I just watched/participated as the Wee One played for a solid hour with her wooden blocks. She would have played longer, but her "Auntie" convinced her to put them away (apparently, I have the shorter attention span). I was mesmerised by the whole ordeal: she would work tirelessly to create elaborate mansions, called "houses for the kitties." (The "kitties" are actually two leopards from her Little People Noah's Ark set.) She builds and strategises, balancing things precariously at times. I can't believe how careful she is. And if she knocks over a tower, she isn't discouraged, but instead rebuilds it immediately. She is so engrossed in her task that she speaks far less coherent English than usual; she only speaks if I am near, because she feels the need to include me and help me to marvel at her creations.
This continues until every last block is somehow set into place, with the "kitties" posed inside. (I would say she has a tendency toward Roman architecture, which is understandable considering her father's classicist leanings, but she's two years old, for crying out loud.) The Wee Girlie then triumphs at her accomplishment, showing it to me, jumping up and down, and looking it from all angles.
Then, she stops, looks towards me, and asks, "Knock it over?" She is more excited in the destruction than in the creation: she becomes a tiny Godzilla, stomping through her wooden metropolis. When she is satisfied that every block has been knocked over, she begins again.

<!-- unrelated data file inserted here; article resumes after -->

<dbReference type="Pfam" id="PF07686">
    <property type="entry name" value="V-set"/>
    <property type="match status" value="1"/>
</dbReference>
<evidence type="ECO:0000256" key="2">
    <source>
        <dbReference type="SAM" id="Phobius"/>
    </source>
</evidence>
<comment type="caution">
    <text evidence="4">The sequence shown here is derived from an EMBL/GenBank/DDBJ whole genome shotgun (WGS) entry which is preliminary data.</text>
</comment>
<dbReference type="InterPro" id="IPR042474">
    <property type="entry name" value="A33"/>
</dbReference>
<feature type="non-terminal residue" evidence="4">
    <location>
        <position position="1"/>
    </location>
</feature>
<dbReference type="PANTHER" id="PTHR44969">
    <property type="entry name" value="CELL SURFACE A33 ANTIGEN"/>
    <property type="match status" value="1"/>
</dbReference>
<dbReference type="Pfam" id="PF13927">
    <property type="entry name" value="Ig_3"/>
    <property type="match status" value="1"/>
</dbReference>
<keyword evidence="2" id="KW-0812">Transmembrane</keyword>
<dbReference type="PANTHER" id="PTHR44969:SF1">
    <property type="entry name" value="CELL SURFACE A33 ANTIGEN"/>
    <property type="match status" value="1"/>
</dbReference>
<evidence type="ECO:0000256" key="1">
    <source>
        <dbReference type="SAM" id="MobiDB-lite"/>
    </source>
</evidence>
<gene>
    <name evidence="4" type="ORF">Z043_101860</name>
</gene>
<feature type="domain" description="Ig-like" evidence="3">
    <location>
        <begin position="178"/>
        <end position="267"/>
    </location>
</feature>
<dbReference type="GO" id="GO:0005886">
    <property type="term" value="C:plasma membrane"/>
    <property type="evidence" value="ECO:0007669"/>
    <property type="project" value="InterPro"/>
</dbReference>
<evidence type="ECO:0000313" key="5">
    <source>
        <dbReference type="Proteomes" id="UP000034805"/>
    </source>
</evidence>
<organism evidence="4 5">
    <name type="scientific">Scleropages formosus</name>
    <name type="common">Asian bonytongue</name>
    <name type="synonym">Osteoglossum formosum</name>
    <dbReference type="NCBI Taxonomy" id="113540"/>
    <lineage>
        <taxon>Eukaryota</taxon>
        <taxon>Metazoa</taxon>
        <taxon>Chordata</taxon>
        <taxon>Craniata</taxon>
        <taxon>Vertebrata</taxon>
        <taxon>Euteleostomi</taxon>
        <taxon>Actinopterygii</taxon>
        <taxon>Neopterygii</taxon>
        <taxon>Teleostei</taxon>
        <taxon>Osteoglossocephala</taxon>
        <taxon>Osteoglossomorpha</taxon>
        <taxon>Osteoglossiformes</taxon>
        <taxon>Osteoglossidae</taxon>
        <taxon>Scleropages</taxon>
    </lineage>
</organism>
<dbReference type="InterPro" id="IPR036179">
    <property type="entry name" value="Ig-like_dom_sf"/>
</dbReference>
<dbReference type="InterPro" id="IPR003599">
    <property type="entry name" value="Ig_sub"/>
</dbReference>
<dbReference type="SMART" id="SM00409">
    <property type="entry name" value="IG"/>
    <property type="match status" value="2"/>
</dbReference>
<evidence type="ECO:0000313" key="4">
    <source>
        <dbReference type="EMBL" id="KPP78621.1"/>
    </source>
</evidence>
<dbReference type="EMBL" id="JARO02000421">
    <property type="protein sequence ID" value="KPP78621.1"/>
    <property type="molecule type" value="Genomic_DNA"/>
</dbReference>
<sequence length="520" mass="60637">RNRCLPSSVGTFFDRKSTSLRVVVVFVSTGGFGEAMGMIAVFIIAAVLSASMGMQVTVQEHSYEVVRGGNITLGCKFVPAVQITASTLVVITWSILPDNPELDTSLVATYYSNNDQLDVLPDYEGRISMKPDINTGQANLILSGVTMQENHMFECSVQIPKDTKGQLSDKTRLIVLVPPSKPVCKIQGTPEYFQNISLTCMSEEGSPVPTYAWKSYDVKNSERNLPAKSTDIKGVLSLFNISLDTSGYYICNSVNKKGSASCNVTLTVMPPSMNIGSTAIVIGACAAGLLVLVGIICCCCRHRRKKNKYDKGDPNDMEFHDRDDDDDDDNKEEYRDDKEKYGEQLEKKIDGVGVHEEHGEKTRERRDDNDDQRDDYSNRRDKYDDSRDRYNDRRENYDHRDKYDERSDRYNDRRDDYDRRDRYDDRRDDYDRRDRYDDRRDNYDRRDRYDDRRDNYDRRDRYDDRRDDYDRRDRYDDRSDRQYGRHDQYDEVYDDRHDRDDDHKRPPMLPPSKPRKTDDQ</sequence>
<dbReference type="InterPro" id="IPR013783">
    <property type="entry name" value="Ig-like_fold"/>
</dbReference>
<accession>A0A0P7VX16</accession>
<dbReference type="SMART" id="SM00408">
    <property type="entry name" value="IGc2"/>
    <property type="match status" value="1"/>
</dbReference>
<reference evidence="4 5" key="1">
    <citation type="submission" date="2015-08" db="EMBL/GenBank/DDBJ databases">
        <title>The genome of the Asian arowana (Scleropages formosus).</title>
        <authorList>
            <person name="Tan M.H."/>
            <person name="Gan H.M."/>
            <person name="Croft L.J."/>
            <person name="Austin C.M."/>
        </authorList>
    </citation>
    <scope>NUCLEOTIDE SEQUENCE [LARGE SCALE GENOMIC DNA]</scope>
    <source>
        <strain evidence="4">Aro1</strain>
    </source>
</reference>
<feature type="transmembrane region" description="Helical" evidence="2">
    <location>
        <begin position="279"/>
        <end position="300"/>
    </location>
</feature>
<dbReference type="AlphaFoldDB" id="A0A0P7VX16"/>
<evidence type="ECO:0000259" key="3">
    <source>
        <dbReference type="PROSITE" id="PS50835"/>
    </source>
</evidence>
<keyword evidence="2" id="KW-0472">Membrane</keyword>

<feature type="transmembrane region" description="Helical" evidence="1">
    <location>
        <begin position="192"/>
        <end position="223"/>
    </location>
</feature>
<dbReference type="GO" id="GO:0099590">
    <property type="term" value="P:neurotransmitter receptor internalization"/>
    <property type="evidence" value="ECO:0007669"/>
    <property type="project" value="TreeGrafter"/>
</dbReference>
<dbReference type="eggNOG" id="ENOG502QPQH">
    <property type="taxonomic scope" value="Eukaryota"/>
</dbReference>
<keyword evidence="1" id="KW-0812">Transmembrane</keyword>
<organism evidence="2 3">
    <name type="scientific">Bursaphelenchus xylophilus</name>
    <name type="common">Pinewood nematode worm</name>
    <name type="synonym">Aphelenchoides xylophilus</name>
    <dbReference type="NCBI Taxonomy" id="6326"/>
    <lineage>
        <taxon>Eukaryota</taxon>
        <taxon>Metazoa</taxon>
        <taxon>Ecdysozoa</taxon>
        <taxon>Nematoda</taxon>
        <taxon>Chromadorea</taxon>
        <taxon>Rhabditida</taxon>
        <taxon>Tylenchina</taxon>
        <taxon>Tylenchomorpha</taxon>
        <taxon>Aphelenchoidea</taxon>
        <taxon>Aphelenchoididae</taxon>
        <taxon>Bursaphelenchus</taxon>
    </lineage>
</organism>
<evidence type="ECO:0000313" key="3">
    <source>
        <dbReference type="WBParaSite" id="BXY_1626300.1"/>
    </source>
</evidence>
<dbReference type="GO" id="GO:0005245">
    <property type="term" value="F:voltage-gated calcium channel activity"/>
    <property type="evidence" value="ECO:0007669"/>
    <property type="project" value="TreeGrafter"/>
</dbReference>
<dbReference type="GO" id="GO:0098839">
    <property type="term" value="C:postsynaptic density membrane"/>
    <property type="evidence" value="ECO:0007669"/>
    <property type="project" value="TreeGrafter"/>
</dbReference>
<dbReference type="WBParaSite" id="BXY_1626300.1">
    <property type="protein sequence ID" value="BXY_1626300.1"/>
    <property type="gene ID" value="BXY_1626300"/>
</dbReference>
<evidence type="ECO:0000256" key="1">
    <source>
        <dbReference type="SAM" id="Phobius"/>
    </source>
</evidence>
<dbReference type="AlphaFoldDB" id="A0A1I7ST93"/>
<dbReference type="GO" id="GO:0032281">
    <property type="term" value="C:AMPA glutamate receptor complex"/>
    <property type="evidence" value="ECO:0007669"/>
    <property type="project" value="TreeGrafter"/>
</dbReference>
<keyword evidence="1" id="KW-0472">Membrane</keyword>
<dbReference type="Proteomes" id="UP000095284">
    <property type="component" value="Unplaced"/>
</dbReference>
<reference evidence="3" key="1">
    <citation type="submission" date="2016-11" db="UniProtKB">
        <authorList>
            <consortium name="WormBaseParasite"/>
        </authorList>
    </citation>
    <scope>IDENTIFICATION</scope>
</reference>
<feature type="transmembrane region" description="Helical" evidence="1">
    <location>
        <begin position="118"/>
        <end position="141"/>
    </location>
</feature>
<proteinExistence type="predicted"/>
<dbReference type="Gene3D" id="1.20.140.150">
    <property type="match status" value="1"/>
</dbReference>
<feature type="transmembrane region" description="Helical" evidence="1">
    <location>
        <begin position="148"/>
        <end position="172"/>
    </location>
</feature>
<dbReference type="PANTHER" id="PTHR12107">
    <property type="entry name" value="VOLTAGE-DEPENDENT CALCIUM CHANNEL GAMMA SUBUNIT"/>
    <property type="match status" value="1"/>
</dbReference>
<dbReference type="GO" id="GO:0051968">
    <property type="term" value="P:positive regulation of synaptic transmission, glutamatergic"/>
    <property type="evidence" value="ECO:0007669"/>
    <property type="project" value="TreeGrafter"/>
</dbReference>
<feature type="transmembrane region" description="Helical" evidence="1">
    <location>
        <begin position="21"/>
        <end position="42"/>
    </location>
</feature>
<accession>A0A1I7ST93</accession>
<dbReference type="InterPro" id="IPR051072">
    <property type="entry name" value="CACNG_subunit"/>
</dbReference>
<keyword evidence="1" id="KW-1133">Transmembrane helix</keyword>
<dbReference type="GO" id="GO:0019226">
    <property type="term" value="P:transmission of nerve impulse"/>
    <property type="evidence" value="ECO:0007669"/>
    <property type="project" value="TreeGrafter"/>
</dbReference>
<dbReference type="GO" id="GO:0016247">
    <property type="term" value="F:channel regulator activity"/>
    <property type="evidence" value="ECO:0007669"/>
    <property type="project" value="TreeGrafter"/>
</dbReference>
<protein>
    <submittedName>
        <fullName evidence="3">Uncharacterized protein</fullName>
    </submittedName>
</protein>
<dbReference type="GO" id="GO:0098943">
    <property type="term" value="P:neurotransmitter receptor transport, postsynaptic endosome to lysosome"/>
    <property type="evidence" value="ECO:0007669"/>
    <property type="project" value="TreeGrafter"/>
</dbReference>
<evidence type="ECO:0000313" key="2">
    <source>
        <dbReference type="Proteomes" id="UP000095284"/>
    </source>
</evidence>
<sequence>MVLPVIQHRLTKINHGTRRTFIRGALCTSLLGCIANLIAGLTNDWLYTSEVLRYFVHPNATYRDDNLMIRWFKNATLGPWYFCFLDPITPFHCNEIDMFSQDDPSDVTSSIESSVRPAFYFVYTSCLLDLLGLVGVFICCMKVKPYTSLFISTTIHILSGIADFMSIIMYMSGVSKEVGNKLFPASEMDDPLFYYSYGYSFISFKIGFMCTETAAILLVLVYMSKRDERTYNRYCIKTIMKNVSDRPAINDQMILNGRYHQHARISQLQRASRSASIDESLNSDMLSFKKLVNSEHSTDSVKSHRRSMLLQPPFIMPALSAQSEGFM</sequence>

I can't get enough of this. It is entirely against all of my tendencies, because I have always been the historian, the archivist, the preservationist. I am constantly attempting to figure out how to preserve every moment perfectly: I journal obsessively; I take and categorise photos; I save everything. My favourite field of history is monument theory, because I love analysing attempts to make memory "concrete." I am convinced that, at her age, I would have been devestated by watching a creation destroyed. I had a horrible fear that my house was going to burn down, or a tornado would take it away, and everything that I treasured would be lost. From a very young age I had a strategy for everything that I would grab as I escaped, in case of emergency. And it can be assumed that those same possessions sat on my lap as I huddled in the basement, every time there was a tornado watch. (I blame WKRP in Cincinnati for both fears.)
And yet here is this small creature, who makes creation and destruction part of the same process, taking joy in both.